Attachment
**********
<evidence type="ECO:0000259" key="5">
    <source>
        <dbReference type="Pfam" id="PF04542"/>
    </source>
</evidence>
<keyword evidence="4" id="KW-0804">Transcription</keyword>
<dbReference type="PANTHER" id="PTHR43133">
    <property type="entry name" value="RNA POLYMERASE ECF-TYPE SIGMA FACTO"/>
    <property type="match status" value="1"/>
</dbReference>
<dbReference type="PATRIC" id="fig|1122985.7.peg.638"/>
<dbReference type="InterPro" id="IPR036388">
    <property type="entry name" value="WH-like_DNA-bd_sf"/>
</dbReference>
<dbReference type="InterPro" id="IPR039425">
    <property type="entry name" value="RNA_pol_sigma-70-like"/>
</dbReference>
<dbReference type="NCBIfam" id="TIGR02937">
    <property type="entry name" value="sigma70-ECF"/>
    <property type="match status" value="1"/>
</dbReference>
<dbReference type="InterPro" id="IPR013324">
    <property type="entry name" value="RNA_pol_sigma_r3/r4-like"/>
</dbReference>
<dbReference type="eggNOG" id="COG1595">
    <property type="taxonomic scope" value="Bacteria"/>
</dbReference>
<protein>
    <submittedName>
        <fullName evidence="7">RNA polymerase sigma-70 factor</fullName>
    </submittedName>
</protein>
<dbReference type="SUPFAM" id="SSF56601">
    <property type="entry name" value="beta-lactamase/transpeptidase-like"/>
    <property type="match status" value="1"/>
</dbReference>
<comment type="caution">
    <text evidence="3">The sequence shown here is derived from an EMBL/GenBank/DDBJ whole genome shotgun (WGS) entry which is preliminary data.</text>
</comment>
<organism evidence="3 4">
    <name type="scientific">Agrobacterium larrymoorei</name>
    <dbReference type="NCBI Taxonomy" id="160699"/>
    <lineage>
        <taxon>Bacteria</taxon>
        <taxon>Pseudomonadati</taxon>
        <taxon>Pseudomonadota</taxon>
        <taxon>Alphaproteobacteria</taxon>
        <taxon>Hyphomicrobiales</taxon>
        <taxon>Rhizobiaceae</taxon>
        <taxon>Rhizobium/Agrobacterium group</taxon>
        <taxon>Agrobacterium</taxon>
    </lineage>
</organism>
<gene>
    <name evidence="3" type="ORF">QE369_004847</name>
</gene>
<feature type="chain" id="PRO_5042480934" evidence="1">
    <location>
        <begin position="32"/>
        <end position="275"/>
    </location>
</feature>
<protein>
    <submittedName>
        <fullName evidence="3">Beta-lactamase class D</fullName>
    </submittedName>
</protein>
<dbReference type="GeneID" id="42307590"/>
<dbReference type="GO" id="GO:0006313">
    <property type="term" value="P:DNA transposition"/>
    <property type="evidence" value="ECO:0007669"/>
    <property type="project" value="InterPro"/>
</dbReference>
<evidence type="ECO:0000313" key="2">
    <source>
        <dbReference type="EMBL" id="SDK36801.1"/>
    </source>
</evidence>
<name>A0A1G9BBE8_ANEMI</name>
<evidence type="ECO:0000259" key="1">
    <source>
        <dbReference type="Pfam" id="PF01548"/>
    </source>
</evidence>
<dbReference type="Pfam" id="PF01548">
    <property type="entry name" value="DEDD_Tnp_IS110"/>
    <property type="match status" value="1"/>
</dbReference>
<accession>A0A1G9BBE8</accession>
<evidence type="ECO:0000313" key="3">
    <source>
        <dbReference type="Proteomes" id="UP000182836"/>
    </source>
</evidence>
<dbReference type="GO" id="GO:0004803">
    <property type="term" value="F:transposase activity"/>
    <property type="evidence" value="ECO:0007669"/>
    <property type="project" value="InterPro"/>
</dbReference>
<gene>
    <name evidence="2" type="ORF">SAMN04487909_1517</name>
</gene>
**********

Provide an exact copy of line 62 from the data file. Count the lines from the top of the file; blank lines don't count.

</feature>